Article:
Playwright David Mamet visited sites affected by suicide attacks in Israel with Jerusalem mayor Ehud Olmert (left) on July 21, 2002. (MAYA VIDON/AFP)

In 2008, Pulitzer Prize-winning playwright David Mamet — the reliably leftist author of anti-capitalist dramaturgy such as “American Buffalo” and “Glengarry Glen Ross” — broke right, publishing an op-ed titled “Why I Am No Longer a ‘Brain-Dead Liberal’ ” in the Village Voice. “I took the liberal view for many decades,” Mamet wrote, “but I believe I have changed my mind.”

Three years later, he’s sure of it. Mamet’s “The Secret Knowledge: On the Dismantling of American Culture,” released this month, is unrelenting in its criticism of socialism, President Obama, taxes, Fidel Castro, affirmative action, the United Nations, the liberal arts, Jews who defend Palestine, MoveOn.org and Jane Fonda. “The Left thinks the Right (America) is ruining the world,” Mamet writes, with his recurring affection for capital letters. “The Right thinks the Left is ruining the country. I endorse the latter view.”

No time to read a political screed by a lauded director and screenwriter? Here’s a synopsis:

On free markets: Mamet loves conservative economists such as Friedrich Hayek, Thomas Sowell and the late Milton Friedman. “Milton Friedman pointed out that the cavil, ‘It would seem that a country that could put a man on the moon could provide free lunches for its schoolchildren,’ missed the point,” he writes. “The country could not supply the free lunches because it put the man on the moon.” What about, say, Karl Marx? According to Mamet, he “lived as a parasite upon [Friedrich] Engels, and never worked a day in his life.”

On Israel: Though suspicious of “the French” as well as “Existentialism, Deconstruction, Theory”and “social studies, multiculturalism, and other moot topics,” some of Mamet’s views on the Israeli-Palestinian conflict are straight out of Critical Theory 101. “Many in the West enjoy not the suffering, but the contemplation of the suffering of the Palestinians,” he writes. “For a film one buys a ticket. What is the ticket one buys to enjoy this other spectacle? Its price is the indictment of the State of Israel, in contravention of history, of facts, reason, international law, and affinities, national, cultural, and traditional.”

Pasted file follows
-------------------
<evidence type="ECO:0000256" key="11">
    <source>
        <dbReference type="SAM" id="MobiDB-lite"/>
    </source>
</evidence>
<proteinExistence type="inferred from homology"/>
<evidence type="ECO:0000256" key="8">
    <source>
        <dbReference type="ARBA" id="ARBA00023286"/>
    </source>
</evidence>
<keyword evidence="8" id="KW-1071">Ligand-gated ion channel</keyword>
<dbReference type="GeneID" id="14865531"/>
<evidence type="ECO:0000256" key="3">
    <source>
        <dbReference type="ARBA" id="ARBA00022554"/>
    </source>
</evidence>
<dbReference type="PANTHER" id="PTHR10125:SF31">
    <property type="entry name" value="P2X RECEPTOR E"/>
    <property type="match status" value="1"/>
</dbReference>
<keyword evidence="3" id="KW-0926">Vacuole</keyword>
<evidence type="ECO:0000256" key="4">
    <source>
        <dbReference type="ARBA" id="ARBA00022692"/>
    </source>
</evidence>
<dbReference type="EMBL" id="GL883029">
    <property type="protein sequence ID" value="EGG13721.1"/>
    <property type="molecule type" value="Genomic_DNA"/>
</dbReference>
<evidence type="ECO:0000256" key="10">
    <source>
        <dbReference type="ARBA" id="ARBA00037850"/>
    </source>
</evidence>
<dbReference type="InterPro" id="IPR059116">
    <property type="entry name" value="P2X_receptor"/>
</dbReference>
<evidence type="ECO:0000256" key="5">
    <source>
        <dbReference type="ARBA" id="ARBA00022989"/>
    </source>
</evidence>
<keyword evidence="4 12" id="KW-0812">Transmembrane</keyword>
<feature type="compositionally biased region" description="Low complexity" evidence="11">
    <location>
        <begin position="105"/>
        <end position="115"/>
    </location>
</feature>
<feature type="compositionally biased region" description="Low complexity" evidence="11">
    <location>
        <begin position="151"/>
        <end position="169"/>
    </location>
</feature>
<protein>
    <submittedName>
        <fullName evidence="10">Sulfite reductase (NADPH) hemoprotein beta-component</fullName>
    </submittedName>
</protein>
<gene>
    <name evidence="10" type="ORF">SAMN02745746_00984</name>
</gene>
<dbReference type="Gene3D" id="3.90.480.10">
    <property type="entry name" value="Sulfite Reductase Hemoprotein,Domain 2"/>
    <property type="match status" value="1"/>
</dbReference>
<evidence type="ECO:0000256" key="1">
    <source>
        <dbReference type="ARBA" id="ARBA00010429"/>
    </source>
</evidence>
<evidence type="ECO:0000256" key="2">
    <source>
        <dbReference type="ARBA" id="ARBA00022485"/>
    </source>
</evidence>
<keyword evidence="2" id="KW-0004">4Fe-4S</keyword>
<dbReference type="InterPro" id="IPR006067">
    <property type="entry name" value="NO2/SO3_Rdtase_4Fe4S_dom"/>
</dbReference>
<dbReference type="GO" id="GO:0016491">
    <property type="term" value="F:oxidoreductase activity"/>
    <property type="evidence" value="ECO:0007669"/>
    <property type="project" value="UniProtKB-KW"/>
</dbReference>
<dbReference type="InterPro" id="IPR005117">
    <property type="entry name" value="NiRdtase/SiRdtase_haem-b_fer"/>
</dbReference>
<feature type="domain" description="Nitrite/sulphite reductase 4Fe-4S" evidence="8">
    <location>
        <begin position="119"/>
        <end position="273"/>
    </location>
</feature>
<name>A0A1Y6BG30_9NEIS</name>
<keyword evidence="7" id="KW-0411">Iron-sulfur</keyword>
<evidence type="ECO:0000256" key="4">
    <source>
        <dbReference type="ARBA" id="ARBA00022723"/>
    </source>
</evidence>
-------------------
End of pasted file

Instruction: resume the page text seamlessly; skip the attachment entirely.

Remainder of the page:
On the New Deal: Mamet contends that FDR’s tinkering with the American economy actually worsened the Great Depression. “In an attempt to Do Good for All, he dismantled the free market, and, so, the economy and saddled our country not only with ‘social programs,’ but with the deeper, unconscious legacy of belief in Social Programs, irrespective of their effectiveness,” he writes. “Roosevelt’s great domestic bequest was this syllogism: If anything called a Social Program fails, expand it.”

On fashion: Like fellow conservative George F. Will , Mamet isn’t a fan of denim. “The young on the Westside of Los Angeles dress themselves in jeans worn, sanded, and razored to resemble something a six-month castaway might crawl ashore in,” he writes. “Why? They are trying to purchase a charade of victimization, as the ethos of the Liberal West holds that these victims are the only ones of worth.”

On radio: Mamet gives big ups to Stanford University conservative Shelby Steele, “Midnight Cowboy”-turned-John McCain supporter Jon Voight and right-wing talk radio in general. “I discovered that my radio had an AM band, and that the news and commentary on KCLA from Dennis Prager, Hugh Hewitt, Michael Medved, and Glenn Beck made more sense to me than the bemused and sad paternalism” — a reference to NPR, which Mamet called “National Palestinian Radio” in his Village Voice op-ed — “which had previously filled my drivetime.”

moyerj@washpost.com

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